A Palestinian cameraman sold footage to several news outlets that purports to show the second strike (green arrow).
The red arrow above marks the banner identified by the green arrow below.
Due to the compression by the telephoto lens on the camera used to shoot the video, it’s impossible to determine the exact location of that explosion. However, the bodies of Ahed, Zakaria, and Mohammed Bakr were “discovered” in an area that had no evidence whatsoever of a missile strike.
No crater anywhere, and no sign of fragmentation. The boys’ bodies were very far apart, as if they’d been hurled by the explosion. However, the missile used wouldn’t have been powerful enough to do that.
In this video of a missile strike on Hamas terrorists, the explosion was more violent due to the gas in the car’s tank.
Even though the munition exploded right next to the terrorist in the front passenger seat, he simply fell out onto the street. He wasn’t tossed a great distance.
Finally, what you need to remember is that there’s no debris from an Israeli aerial munition. Missiles have warheads, casings, guidance systems, and control surfaces. The only thing that explodes is the warhead. Parts of the missile are always left behind.
This was the biggest Palestinian PR coup ever, but they provided no evidence that the Israelis actually killed the boys.
Until I see an Israeli Air Force video of the strike, I can’t agree that the IDF killed those four boys. The IDF has a long history of taking responsibility for deaths it didn’t cause, so it’s likely that the criminal investigation will result in scapegoating.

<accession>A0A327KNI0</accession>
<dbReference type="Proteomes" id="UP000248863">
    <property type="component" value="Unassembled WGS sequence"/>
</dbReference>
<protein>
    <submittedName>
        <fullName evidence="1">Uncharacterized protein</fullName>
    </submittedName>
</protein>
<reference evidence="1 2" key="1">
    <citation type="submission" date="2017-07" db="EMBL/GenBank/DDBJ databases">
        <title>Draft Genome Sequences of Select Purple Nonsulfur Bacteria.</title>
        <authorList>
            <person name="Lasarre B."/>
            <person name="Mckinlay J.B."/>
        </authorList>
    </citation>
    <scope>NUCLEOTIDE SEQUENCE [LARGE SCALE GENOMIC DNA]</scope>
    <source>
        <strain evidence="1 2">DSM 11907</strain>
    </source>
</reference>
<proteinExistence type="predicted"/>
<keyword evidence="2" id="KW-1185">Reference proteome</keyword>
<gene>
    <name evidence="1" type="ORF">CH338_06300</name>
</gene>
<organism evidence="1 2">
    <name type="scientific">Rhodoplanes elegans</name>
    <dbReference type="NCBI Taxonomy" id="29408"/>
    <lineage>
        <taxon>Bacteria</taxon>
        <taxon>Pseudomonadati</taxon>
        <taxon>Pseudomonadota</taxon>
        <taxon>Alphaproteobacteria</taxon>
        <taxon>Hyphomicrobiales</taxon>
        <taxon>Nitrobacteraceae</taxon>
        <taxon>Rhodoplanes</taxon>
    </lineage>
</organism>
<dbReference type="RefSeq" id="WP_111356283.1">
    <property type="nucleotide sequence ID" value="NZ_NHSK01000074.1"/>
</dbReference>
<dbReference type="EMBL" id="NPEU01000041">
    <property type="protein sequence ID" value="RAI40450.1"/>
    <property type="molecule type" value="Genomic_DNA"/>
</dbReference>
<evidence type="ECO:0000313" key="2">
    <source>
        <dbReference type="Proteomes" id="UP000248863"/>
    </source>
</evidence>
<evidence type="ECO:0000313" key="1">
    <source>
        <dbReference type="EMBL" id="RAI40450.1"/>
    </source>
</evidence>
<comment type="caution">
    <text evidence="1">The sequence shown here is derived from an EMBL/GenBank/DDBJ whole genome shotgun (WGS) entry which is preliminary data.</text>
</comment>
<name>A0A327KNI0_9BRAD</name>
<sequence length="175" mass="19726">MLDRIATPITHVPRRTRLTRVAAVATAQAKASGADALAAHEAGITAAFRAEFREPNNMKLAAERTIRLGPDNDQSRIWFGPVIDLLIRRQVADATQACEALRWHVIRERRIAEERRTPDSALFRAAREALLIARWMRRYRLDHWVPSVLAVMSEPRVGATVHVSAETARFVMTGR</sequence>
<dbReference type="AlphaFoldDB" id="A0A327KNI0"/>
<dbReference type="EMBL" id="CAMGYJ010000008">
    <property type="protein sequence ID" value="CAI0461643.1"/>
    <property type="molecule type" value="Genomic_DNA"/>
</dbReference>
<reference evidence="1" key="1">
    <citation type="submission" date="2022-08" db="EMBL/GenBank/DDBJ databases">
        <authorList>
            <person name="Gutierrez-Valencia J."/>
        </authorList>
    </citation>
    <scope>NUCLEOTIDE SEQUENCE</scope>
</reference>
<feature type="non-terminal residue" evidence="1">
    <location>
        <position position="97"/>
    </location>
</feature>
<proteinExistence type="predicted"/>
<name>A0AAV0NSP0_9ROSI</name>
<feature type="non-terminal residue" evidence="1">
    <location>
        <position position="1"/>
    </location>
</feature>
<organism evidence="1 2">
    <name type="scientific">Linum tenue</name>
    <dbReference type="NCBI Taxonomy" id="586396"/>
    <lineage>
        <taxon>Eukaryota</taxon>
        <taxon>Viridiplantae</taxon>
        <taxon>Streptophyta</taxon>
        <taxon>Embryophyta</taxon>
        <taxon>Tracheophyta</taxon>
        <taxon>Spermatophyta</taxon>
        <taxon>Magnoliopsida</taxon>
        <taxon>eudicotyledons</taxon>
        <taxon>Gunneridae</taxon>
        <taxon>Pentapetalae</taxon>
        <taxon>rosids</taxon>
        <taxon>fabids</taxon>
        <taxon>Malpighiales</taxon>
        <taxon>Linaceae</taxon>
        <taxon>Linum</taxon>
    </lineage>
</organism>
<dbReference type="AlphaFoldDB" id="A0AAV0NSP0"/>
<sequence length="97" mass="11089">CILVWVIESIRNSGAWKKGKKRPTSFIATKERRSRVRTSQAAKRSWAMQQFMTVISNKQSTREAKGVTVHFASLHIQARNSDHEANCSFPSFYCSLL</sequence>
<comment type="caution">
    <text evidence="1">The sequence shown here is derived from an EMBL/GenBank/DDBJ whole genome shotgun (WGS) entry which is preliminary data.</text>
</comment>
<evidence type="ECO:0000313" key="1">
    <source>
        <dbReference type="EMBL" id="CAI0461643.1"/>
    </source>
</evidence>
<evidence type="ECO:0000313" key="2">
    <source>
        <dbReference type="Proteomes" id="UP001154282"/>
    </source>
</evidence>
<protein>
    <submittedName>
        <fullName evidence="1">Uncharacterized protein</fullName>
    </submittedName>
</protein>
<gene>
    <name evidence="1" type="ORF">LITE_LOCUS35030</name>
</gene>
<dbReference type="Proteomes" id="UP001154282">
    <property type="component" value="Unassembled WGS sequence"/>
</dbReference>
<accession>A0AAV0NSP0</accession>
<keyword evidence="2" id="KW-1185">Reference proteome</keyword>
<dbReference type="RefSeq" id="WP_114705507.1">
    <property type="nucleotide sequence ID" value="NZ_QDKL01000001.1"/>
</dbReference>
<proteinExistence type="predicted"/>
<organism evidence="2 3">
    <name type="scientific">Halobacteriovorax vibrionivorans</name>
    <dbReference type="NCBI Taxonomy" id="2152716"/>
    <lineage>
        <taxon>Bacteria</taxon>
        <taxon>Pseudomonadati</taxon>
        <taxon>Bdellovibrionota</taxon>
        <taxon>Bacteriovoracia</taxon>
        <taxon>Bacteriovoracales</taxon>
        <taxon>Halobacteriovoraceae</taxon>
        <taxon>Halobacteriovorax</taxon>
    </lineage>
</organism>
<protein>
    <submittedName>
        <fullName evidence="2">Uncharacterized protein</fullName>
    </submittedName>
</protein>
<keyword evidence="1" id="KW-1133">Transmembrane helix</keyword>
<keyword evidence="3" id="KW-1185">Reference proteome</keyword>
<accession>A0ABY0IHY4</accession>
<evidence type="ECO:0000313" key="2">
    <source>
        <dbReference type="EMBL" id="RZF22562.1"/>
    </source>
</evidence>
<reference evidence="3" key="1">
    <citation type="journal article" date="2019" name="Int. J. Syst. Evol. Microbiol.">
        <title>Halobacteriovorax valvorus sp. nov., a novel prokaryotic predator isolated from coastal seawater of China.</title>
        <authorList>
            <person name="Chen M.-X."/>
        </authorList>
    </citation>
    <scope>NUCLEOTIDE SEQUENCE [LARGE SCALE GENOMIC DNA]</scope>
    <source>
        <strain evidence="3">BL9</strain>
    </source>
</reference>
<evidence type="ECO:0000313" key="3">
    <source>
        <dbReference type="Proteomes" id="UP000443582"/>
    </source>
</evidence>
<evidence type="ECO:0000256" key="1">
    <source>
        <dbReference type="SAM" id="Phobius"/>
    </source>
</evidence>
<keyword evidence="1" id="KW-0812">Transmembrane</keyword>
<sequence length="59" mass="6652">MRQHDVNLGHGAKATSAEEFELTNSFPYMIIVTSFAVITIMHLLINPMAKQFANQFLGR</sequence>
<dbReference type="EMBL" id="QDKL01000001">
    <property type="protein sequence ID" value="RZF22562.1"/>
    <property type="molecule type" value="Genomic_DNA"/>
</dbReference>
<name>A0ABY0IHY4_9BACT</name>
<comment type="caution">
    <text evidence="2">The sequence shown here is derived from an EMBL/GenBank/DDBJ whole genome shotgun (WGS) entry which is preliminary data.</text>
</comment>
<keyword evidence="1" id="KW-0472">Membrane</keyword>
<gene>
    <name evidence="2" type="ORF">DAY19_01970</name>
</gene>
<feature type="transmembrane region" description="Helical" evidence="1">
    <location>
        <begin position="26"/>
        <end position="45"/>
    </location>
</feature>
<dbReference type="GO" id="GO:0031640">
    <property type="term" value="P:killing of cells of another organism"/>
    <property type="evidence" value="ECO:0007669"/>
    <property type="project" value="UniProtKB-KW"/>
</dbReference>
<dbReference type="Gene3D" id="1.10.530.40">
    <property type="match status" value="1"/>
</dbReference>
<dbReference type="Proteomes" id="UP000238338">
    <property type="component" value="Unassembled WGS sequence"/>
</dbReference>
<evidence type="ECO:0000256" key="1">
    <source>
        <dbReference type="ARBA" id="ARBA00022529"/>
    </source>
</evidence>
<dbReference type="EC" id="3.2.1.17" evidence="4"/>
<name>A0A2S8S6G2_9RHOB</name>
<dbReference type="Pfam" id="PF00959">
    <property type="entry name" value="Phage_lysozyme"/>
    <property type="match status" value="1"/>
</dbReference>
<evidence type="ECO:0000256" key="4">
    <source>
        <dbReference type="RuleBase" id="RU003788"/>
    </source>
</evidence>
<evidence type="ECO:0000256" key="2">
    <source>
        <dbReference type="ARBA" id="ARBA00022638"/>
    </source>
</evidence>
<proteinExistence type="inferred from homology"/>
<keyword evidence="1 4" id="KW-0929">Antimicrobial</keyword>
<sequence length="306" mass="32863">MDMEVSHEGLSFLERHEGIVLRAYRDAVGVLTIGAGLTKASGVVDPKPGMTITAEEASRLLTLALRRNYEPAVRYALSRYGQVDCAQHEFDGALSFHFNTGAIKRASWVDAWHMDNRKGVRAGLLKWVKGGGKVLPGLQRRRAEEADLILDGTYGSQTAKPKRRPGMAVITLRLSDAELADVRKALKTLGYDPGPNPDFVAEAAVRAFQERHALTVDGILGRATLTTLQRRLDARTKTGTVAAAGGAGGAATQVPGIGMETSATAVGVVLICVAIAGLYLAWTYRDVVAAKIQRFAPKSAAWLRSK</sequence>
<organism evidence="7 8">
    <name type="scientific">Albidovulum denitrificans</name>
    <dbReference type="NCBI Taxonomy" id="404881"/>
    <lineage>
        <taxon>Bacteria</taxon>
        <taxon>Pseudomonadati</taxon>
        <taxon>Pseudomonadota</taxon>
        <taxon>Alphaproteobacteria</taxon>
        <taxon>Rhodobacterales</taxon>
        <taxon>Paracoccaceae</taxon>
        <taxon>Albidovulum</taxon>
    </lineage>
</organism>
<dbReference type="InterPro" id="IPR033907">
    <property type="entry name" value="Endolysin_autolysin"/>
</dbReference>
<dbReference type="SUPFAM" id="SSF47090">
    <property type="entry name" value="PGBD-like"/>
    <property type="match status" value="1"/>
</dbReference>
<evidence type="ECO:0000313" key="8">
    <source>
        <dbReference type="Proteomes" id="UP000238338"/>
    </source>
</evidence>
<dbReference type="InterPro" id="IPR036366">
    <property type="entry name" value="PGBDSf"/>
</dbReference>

Just keep this in mind: Several witnesses said that the second strike occurred behind the running boys and men. We even have photographs of the boys who made it alive to the al-Deira Hotel.
If multiple people saw four to six males run to the hotel, dodge an explosion, and make it to safety, and if we have the photos of the survivors to prove it, then that means the Israeli Air Force could not have killed the boys.
Not one person claims that two groups of four boys each ran toward the hotel, and both were fired on.
Something bugged me about the CTV National News screen grab. I can’t tell you why, but it seemed utterly phony. A Canadian downloaded the video for me, and my hunch was correct. Unfortunately the broadcast is too big for me to embed. That’s for the best, because the Canadians would file copyright violation charges against me. The concept of fair use doesn’t exist in Canada.
So here’s a shot of the police post after the “first strike.”
Then the camera swings violently to the right, an attempt to capture the “second strike,” the one that “killed the boys.” What we see is the Roots Hotel.
It looked eerily similar to the footage that many European news outlets broadcast. The “second strike” is captured at 0:45-0:46.
But guess what? Look again at the police post in the CTV National News video before the “second strike.”
No smoke. It’s not on fire. The footage was faked. They just swung the camera wildly and dubbed in the sound of the explosion.
If the Israelis take responsibility for this sprawling fiction, it’ll say a lot about their judgment.